The Daiquiri (1)
It just struck us that after all these years, we still haven’t really tackled the two Cuban cocktails everyone, anywhere, has heard about: the Daiquiri and the Mojito. With the 2016 Havana Club Cocktail Grand Prix approaching fast, we decided it was time to give those iconic cocktails their due. So expect a few articles in the coming weeks… And to start off, let’s have a look at the history of the Daiquiri. Or should that read its histories? Indeed, many theories abound, so we had to look towards some of our favourite cocktail historians and see what they had to say.
(One of the too numerous to mention) mainstream version(s): US mining engineer Jennings Cox ran out of gin and had to make do with Cuban rum when he wanted to offer a drink to some guests at the Daiquiri mine, near Santiago de Cuba, back in 1898. According to a supposedly authentic, original recipe, it was shaken with still water and served over crushed ice.
David Wondrich’s version: Probably conscious he would be stepping into a minefield, he focuses on the Daiquiri’s American history. According to Wondrich, it made its way to the US a good ten years later, around 1910 and landed first at the Navy Club in Washington. Although Wondrich doesn’t name him, it’s worth noting that many writers credit Admiral Lucius W. Johnson for introducing the drink over there.
Jeff ‘Beachbum’ Berry’s version: Jeff begins with the “no gin, what should I do? Oh, is that Cuban rum I see there?” version. He then explains that it took the arrival of seven mine superintendents from the States in 1908 for Cox’s drink to reach Santiago’s bars and be, at last, christened. The rest is history, as they say…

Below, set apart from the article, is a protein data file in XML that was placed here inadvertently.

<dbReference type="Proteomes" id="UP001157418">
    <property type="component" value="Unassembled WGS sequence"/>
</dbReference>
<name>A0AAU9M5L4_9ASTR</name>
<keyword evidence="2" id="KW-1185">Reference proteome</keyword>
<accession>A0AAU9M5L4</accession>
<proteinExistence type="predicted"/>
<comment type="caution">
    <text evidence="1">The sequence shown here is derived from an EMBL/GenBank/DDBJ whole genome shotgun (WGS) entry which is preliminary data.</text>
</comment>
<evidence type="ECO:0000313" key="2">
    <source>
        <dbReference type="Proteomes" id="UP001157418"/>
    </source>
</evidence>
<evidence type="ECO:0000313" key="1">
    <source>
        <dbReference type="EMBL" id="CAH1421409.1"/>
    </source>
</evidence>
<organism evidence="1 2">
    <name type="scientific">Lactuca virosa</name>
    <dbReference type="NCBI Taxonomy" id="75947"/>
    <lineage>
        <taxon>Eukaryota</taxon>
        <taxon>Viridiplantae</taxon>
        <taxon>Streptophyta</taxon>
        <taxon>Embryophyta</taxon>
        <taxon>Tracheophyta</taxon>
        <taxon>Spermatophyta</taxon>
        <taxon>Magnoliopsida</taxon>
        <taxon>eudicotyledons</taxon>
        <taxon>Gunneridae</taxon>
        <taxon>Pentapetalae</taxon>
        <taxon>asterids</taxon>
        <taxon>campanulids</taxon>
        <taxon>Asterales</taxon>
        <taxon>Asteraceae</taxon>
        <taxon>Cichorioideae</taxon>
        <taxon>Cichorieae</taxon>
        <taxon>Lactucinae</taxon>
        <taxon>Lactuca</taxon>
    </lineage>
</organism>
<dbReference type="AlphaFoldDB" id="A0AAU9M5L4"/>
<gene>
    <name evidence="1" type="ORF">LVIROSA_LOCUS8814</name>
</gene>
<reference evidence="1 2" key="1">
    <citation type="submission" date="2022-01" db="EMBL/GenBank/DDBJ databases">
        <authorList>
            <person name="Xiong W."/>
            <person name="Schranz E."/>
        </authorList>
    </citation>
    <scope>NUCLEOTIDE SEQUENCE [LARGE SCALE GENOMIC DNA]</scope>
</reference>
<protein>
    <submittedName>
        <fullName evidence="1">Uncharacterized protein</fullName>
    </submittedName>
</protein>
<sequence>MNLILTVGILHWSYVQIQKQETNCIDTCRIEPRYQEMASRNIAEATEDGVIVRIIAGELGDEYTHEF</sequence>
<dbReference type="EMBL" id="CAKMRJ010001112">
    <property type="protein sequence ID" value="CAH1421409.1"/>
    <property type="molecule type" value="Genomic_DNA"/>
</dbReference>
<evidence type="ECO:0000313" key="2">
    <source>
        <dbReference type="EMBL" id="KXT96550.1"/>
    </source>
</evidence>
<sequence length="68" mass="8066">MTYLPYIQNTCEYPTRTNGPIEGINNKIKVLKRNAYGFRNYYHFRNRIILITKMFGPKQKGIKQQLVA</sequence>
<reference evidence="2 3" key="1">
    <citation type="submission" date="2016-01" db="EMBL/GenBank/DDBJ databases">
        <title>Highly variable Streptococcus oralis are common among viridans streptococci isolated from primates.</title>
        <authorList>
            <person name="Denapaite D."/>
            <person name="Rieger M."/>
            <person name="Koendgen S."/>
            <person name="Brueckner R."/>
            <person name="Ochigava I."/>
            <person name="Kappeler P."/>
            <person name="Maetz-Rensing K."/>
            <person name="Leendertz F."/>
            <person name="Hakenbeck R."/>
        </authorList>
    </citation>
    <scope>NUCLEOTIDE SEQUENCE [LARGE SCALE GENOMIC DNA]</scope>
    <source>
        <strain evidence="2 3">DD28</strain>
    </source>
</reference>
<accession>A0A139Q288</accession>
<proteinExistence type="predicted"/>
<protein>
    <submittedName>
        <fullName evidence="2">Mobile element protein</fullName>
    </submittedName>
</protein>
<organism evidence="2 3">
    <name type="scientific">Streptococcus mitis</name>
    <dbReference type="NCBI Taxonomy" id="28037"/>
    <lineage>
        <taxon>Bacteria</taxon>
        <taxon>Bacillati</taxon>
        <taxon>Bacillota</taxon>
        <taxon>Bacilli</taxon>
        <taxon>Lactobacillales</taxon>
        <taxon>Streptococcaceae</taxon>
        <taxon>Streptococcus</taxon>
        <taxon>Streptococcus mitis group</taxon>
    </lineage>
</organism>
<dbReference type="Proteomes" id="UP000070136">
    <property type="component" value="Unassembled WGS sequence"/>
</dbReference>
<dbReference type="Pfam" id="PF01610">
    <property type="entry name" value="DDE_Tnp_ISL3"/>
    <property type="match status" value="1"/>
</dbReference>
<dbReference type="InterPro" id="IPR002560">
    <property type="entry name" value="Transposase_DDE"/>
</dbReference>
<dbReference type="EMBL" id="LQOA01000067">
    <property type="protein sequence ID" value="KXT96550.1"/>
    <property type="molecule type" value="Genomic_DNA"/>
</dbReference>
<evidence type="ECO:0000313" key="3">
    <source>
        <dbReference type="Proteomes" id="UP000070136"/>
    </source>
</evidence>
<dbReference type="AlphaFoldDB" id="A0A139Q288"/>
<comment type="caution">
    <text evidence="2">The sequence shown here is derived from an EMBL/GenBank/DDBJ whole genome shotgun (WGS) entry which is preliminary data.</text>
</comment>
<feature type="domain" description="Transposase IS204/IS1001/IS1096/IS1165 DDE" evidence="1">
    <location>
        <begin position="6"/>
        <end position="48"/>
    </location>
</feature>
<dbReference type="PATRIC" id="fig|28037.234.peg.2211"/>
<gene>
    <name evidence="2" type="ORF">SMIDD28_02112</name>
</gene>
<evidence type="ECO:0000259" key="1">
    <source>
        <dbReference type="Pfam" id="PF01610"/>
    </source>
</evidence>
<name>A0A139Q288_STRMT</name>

Anistatia Miller and Jared Brown’s version: In ‘Cuban Cocktails’, everyone’s favourite cocktail detectives dedicate over 60 pages to the genealogy of the Daiquiri. We can’t sum it up, but at the heart of their narration is the conviction that various Daiquiris were promoted by various people until a classic form was ‘agreed’ upon. They don’t trust the Cox version and underline that the Daiquiri owes both to the American Rum Sour and the Cuban Canchánchara (a point Beachbum also makes).
And what about BarNews, then? Oh, well, if you really must know… We don’t think the Daiquiri needs to be attached to particular names. Many source seem to agree on its christening, if not his creation, being linked to US mine engineers and the city of Santiago de Cuba. And it’s widely accepted that it started making waves outside of Santiago around 1910. It’s also obvious that Cubans were already drinking mixtures of citrus and sugarcane by-products (aguardiente, molasses, sugar…), but that the Daiquiri was made following American methods. So can we claim the Daiquiri as another example of Cuban fusion? We think we can. And that, cantineros, is what really matters, because drinks are as much made by people who met people, as they are made to help people meet people.